At the 2010 Winter Games in Vancouver, 97 percent of the 1.49 million tickets were sold.
Anbritt Stengele, owner and president of the Sports Traveler travel agency in Chicago, said interest in traveling to Sochi started out strong but waned quickly. Hotels cost between $400 and $700 a night, and very few rooms were available to begin with, she says.
The company, which specializes in travel packages to major sporting events, has sold just 50 travel packages, compared with 350 for the 2008 Summer Games in Beijing.
“There are no direct flights from the States and a lack of four- and five-star properties — couple that with the terrorism warnings from the State Department — and it’s a tough sell for us,” said Stengele. “Then, almost immediately after we started selling the packages, we started hearing the anti-gay rhetoric coming out of Russia. That was probably our second hurdle after the cost and the lodgings.”
Last June, Russian President Vladimir Putin signed a law banning “propaganda of nontraditional sexual relations” to minors, making it a crime to promote lesbian, gay, bisexual and transgender rights in public. The uproar over the law, as well as criticism of Russia’s human rights record, has led a number of Western political leaders to shun the Olympics.
Security also is a concern for those attending the games.
On Jan. 10, the U.S. State Department issued a travel warning for Sochi, citing concerns over two suicide bombings last year targeting public transportation in Volgograd, 600 miles from the Olympic village.
“Large-scale public events such as the Olympics present an attractive target for terrorists, and the U.S. government continues to monitor reported threats of potential terrorist attacks in Sochi or in Russia in general,” the travel warning said.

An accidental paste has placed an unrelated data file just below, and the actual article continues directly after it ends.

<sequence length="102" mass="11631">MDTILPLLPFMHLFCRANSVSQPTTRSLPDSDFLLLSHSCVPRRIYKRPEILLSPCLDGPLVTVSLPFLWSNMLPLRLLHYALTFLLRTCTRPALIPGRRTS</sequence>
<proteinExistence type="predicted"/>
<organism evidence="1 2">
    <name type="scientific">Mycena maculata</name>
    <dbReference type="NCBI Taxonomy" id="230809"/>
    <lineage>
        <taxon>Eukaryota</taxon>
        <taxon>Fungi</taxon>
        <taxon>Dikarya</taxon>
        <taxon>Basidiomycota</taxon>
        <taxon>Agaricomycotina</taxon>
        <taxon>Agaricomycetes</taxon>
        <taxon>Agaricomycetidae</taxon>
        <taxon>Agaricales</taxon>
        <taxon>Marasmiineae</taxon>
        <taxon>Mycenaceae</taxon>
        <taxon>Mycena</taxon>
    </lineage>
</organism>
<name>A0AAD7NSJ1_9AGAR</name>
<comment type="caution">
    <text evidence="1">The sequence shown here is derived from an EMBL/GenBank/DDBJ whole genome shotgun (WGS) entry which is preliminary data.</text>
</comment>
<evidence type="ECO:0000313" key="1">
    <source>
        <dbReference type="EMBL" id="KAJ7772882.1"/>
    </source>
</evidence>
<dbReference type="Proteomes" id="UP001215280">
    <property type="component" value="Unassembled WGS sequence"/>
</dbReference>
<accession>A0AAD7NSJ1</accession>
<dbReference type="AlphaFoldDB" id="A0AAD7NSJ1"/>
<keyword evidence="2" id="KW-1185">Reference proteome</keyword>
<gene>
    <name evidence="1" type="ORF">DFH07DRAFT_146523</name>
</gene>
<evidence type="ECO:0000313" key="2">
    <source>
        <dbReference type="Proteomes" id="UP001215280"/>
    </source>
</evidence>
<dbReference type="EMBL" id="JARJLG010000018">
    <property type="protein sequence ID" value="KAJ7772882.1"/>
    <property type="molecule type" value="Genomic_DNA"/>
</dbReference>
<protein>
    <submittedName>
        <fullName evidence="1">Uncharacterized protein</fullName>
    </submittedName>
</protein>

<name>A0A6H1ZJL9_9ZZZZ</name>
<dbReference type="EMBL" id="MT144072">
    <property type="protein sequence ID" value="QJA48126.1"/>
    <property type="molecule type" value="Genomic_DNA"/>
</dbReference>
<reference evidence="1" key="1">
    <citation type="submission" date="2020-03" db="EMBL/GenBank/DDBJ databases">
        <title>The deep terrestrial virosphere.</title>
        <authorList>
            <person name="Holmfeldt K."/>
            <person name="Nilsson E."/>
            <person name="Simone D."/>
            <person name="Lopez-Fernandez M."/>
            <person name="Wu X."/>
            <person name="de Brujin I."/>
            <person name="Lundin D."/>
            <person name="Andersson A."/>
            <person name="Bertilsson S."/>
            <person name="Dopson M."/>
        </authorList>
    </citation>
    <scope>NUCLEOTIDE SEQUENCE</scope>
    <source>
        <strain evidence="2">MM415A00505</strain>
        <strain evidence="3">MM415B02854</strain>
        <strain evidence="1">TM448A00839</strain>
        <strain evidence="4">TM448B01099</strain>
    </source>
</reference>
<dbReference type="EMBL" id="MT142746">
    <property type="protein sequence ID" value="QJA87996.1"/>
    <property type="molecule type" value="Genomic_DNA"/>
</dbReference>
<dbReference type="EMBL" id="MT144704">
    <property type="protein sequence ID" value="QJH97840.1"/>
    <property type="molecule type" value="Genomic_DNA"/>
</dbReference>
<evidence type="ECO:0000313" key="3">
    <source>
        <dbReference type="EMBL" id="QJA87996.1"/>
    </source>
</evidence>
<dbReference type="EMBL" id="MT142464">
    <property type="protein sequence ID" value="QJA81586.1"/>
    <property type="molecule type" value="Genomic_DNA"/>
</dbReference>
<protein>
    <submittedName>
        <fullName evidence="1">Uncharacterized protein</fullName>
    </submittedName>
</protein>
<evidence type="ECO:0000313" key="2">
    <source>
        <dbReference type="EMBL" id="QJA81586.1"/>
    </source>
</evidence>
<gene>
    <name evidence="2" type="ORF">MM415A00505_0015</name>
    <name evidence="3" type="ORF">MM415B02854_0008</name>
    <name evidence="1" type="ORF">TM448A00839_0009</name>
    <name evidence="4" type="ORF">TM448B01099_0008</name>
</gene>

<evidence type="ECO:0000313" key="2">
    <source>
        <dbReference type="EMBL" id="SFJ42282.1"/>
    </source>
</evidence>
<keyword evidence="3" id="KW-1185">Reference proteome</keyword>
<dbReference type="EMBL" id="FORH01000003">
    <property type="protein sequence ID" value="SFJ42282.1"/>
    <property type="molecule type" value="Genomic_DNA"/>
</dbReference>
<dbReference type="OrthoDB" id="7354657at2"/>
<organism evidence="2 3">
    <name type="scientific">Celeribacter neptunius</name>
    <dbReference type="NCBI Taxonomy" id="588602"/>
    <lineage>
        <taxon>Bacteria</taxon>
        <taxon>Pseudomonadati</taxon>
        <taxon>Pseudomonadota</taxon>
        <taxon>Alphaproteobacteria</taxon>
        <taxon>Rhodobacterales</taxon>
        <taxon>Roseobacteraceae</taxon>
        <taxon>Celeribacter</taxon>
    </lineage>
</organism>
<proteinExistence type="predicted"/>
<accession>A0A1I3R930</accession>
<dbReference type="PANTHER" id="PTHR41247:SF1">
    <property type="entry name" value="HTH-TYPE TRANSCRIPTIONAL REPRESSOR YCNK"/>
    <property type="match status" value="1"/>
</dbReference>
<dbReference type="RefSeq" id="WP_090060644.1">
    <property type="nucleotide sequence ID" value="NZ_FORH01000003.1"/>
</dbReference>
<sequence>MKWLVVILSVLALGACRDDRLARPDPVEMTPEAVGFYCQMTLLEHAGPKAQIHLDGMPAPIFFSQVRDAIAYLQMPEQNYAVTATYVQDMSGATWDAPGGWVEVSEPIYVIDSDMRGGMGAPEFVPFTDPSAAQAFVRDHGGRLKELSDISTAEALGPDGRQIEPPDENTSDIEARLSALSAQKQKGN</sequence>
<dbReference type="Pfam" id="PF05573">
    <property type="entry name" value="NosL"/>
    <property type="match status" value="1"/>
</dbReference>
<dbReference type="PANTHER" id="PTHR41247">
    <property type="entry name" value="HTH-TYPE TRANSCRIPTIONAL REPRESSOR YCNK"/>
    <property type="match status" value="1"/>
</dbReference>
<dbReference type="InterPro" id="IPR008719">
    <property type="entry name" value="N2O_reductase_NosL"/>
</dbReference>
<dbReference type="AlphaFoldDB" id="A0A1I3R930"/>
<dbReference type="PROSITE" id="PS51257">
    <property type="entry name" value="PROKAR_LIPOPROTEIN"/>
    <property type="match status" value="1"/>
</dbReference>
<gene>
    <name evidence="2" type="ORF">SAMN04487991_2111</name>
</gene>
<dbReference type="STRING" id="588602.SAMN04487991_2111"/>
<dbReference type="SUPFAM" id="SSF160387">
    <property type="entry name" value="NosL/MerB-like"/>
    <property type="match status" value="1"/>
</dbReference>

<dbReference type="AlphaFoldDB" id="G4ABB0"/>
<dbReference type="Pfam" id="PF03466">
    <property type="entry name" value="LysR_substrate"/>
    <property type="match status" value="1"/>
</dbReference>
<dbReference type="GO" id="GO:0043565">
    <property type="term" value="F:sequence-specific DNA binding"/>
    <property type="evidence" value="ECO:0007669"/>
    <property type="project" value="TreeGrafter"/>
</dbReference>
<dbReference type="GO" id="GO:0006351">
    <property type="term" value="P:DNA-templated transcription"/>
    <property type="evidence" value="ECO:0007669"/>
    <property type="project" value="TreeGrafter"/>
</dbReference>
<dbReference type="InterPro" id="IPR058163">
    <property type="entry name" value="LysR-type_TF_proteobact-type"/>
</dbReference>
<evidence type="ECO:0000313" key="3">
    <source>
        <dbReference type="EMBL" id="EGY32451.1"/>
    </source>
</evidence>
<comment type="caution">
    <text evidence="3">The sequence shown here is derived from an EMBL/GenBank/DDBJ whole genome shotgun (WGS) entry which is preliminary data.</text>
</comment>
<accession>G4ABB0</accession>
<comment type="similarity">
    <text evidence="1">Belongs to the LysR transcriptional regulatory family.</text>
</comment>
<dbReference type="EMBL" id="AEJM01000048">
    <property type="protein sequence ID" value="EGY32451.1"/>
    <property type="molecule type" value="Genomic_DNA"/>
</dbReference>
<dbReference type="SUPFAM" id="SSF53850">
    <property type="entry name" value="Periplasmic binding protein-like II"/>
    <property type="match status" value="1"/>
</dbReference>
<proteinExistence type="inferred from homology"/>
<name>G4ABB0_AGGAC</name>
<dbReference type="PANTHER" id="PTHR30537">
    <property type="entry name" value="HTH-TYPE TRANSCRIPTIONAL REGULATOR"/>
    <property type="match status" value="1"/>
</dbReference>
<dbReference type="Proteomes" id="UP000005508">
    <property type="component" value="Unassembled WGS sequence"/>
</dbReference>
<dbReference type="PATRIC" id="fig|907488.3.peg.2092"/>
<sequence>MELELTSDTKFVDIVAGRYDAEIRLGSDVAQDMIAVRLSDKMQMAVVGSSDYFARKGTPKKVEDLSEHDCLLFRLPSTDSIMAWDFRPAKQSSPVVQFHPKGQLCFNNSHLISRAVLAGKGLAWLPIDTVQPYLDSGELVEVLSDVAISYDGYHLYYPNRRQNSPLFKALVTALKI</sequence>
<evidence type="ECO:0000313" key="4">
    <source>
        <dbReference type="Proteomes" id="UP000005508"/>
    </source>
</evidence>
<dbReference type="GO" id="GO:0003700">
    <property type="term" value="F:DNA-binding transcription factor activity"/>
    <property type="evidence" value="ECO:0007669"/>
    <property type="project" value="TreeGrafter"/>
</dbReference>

Russia has said it is deploying more than 50,000 police and soldiers to guard the Olympics.
“I don’t have time to worry about that and I’m not going to let anything stop me,” said Julie Sprague, mother of Clinton Township speed skater Kelly Gunther. “What’s going to happen is going to happen.”
Sprague is traveling to Sochi with her son and her daughter’s former speed skating coach. She estimates it will cost $30,000 for the three of them.
To defray the cost, the Lorain, Ohio, resident has sold commemorative T-shirts with her daughter’s photo and slogan, “Always believe,” and held other fundraisers.
“I’m about halfway there,” said Sprague, a single mom who worked two jobs to help pay for her daughter’s training when Gunther was growing up. “I’ll have to borrow the rest.”
Gunther will compete in Sochi four years after losing a spot in the Vancouver Games because of a technicality. A few months later, she fell during a race and nearly severed her foot from her leg. Now that her daughter has recovered and made this year’s U.S. squad, Sprague says nothing could keep her from watching her compete in person.
“I wouldn’t miss it for anything,” said Sprague. “What she went through, there’s just absolutely no way I would miss this.”